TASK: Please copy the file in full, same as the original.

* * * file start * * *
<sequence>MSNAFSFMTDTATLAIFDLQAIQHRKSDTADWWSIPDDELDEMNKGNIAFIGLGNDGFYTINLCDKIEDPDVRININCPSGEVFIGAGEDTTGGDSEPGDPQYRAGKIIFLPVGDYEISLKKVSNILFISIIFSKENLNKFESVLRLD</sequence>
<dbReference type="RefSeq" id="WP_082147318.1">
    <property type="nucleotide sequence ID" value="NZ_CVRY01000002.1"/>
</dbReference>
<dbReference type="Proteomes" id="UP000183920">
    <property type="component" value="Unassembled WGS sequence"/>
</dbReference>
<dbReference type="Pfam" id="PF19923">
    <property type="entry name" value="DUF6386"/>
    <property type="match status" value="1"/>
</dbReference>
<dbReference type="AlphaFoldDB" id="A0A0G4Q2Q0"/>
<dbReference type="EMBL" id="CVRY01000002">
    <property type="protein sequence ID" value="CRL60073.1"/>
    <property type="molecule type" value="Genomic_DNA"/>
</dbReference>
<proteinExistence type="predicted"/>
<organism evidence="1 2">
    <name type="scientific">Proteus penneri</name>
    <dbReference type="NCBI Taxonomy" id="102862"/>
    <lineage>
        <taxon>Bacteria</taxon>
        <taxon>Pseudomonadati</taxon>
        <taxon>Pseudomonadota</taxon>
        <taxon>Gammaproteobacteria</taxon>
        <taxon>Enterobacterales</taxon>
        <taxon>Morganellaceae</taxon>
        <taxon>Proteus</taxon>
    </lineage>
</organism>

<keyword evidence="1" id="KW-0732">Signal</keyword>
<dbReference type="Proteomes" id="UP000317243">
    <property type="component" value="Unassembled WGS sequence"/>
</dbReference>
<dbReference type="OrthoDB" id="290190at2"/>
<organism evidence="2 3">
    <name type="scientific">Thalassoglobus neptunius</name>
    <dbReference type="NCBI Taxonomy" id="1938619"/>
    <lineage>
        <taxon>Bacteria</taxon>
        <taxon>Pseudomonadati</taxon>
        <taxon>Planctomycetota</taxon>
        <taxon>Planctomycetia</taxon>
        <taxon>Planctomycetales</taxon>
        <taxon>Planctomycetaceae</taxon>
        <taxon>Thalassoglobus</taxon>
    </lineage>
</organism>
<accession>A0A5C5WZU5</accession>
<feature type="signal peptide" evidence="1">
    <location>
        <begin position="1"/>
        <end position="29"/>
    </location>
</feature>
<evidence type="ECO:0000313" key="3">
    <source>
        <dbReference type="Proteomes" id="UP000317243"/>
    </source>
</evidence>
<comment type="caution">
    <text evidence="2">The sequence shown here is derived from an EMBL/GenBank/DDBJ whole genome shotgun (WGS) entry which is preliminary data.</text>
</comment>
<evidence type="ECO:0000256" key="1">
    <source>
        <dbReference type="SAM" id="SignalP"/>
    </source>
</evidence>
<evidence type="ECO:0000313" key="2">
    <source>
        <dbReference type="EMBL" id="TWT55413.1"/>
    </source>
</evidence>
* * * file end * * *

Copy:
<sequence>MSNAFSFMTDTATLAIFDLQAIQHRKSDTADWWSIPDDELDEMNKGNIAFIGLGNDGFYTINLCDKIEDPDVRININCPSGEVFIGAGEDTTGGDSEPGDPQYRAGKIIFLPVGDYEISLKKVSNILFISIIFSKENLNKFESVLRLD</sequence>
<dbReference type="RefSeq" id="WP_082147318.1">
    <property type="nucleotide sequence ID" value="NZ_CVRY01000002.1"/>
</dbReference>
<dbReference type="Proteomes" id="UP000183920">
    <property type="component" value="Unassembled WGS sequence"/>
</dbReference>
<dbReference type="Pfam" id="PF19923">
    <property type="entry name" value="DUF6386"/>
    <property type="match status" value="1"/>
</dbReference>
<dbReference type="AlphaFoldDB" id="A0A0G4Q2Q0"/>
<dbReference type="EMBL" id="CVRY01000002">
    <property type="protein sequence ID" value="CRL60073.1"/>
    <property type="molecule type" value="Genomic_DNA"/>
</dbReference>
<proteinExistence type="predicted"/>
<organism evidence="1 2">
    <name type="scientific">Proteus penneri</name>
    <dbReference type="NCBI Taxonomy" id="102862"/>
    <lineage>
        <taxon>Bacteria</taxon>
        <taxon>Pseudomonadati</taxon>
        <taxon>Pseudomonadota</taxon>
        <taxon>Gammaproteobacteria</taxon>
        <taxon>Enterobacterales</taxon>
        <taxon>Morganellaceae</taxon>
        <taxon>Proteus</taxon>
    </lineage>
</organism>

<keyword evidence="1" id="KW-0732">Signal</keyword>
<dbReference type="Proteomes" id="UP000317243">
    <property type="component" value="Unassembled WGS sequence"/>
</dbReference>
<dbReference type="OrthoDB" id="290190at2"/>
<organism evidence="2 3">
    <name type="scientific">Thalassoglobus neptunius</name>
    <dbReference type="NCBI Taxonomy" id="1938619"/>
    <lineage>
        <taxon>Bacteria</taxon>
        <taxon>Pseudomonadati</taxon>
        <taxon>Planctomycetota</taxon>
        <taxon>Planctomycetia</taxon>
        <taxon>Planctomycetales</taxon>
        <taxon>Planctomycetaceae</taxon>
        <taxon>Thalassoglobus</taxon>
    </lineage>
</organism>
<accession>A0A5C5WZU5</accession>
<feature type="signal peptide" evidence="1">
    <location>
        <begin position="1"/>
        <end position="29"/>
    </location>
</feature>
<evidence type="ECO:0000313" key="3">
    <source>
        <dbReference type="Proteomes" id="UP000317243"/>
    </source>
</evidence>
<comment type="caution">
    <text evidence="2">The sequence shown here is derived from an EMBL/GenBank/DDBJ whole genome shotgun (WGS) entry which is preliminary data.</text>
</comment>
<evidence type="ECO:0000256" key="1">
    <source>
        <dbReference type="SAM" id="SignalP"/>
    </source>
</evidence>
<evidence type="ECO:0000313" key="2">
    <source>
        <dbReference type="EMBL" id="TWT55413.1"/>
    </source>
</evidence>